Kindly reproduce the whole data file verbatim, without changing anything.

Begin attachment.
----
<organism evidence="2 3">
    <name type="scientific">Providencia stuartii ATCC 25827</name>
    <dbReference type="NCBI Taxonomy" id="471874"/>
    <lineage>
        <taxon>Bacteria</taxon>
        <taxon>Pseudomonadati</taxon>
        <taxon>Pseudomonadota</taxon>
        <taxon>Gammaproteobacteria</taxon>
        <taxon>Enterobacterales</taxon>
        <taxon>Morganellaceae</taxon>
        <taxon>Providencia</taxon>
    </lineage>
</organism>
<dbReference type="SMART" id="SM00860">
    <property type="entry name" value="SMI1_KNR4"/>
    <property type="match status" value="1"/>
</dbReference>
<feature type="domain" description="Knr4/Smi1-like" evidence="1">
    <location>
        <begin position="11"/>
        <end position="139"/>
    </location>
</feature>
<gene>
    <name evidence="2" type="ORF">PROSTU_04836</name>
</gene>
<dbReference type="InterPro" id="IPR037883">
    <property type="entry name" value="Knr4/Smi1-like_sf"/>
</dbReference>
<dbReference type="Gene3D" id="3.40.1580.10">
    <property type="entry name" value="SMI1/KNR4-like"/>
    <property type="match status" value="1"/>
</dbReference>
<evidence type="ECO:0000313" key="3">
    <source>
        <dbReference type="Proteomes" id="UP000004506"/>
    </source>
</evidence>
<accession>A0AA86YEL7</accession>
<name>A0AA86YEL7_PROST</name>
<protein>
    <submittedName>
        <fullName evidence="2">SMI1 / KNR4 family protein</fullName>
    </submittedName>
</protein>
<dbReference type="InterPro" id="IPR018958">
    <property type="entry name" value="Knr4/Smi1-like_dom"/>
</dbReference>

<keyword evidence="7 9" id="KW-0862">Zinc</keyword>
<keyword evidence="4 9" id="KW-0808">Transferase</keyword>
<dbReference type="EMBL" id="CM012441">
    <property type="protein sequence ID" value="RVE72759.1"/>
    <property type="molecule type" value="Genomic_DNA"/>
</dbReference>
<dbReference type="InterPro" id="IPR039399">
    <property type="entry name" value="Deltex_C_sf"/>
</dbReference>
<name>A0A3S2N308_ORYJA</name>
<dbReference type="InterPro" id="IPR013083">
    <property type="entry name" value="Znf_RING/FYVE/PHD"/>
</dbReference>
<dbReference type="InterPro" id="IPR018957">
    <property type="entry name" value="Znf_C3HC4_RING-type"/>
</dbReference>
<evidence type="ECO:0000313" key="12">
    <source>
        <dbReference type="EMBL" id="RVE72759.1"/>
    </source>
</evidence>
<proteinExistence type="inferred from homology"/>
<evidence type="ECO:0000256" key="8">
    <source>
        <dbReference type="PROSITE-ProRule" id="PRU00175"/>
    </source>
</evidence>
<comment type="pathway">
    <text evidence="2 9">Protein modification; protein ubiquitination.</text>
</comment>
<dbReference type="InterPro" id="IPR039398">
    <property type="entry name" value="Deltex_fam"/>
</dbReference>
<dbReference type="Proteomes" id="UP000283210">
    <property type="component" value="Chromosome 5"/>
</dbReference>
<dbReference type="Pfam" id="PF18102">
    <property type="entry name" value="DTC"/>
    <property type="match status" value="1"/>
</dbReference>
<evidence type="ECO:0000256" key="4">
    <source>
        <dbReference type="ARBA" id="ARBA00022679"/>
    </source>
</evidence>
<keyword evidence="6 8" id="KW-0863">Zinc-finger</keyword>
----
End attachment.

<organism evidence="2 3">
    <name type="scientific">Providencia stuartii ATCC 25827</name>
    <dbReference type="NCBI Taxonomy" id="471874"/>
    <lineage>
        <taxon>Bacteria</taxon>
        <taxon>Pseudomonadati</taxon>
        <taxon>Pseudomonadota</taxon>
        <taxon>Gammaproteobacteria</taxon>
        <taxon>Enterobacterales</taxon>
        <taxon>Morganellaceae</taxon>
        <taxon>Providencia</taxon>
    </lineage>
</organism>
<dbReference type="SMART" id="SM00860">
    <property type="entry name" value="SMI1_KNR4"/>
    <property type="match status" value="1"/>
</dbReference>
<feature type="domain" description="Knr4/Smi1-like" evidence="1">
    <location>
        <begin position="11"/>
        <end position="139"/>
    </location>
</feature>
<gene>
    <name evidence="2" type="ORF">PROSTU_04836</name>
</gene>
<dbReference type="InterPro" id="IPR037883">
    <property type="entry name" value="Knr4/Smi1-like_sf"/>
</dbReference>
<dbReference type="Gene3D" id="3.40.1580.10">
    <property type="entry name" value="SMI1/KNR4-like"/>
    <property type="match status" value="1"/>
</dbReference>
<evidence type="ECO:0000313" key="3">
    <source>
        <dbReference type="Proteomes" id="UP000004506"/>
    </source>
</evidence>
<accession>A0AA86YEL7</accession>
<name>A0AA86YEL7_PROST</name>
<protein>
    <submittedName>
        <fullName evidence="2">SMI1 / KNR4 family protein</fullName>
    </submittedName>
</protein>
<dbReference type="InterPro" id="IPR018958">
    <property type="entry name" value="Knr4/Smi1-like_dom"/>
</dbReference>

<keyword evidence="7 9" id="KW-0862">Zinc</keyword>
<keyword evidence="4 9" id="KW-0808">Transferase</keyword>
<dbReference type="EMBL" id="CM012441">
    <property type="protein sequence ID" value="RVE72759.1"/>
    <property type="molecule type" value="Genomic_DNA"/>
</dbReference>
<dbReference type="InterPro" id="IPR039399">
    <property type="entry name" value="Deltex_C_sf"/>
</dbReference>
<name>A0A3S2N308_ORYJA</name>
<dbReference type="InterPro" id="IPR013083">
    <property type="entry name" value="Znf_RING/FYVE/PHD"/>
</dbReference>
<dbReference type="InterPro" id="IPR018957">
    <property type="entry name" value="Znf_C3HC4_RING-type"/>
</dbReference>
<evidence type="ECO:0000313" key="12">
    <source>
        <dbReference type="EMBL" id="RVE72759.1"/>
    </source>
</evidence>
<proteinExistence type="inferred from homology"/>
<evidence type="ECO:0000256" key="8">
    <source>
        <dbReference type="PROSITE-ProRule" id="PRU00175"/>
    </source>
</evidence>
<comment type="pathway">
    <text evidence="2 9">Protein modification; protein ubiquitination.</text>
</comment>
<dbReference type="InterPro" id="IPR039398">
    <property type="entry name" value="Deltex_fam"/>
</dbReference>
<dbReference type="Proteomes" id="UP000283210">
    <property type="component" value="Chromosome 5"/>
</dbReference>
<dbReference type="Pfam" id="PF18102">
    <property type="entry name" value="DTC"/>
    <property type="match status" value="1"/>
</dbReference>
<evidence type="ECO:0000256" key="4">
    <source>
        <dbReference type="ARBA" id="ARBA00022679"/>
    </source>
</evidence>
<keyword evidence="6 8" id="KW-0863">Zinc-finger</keyword>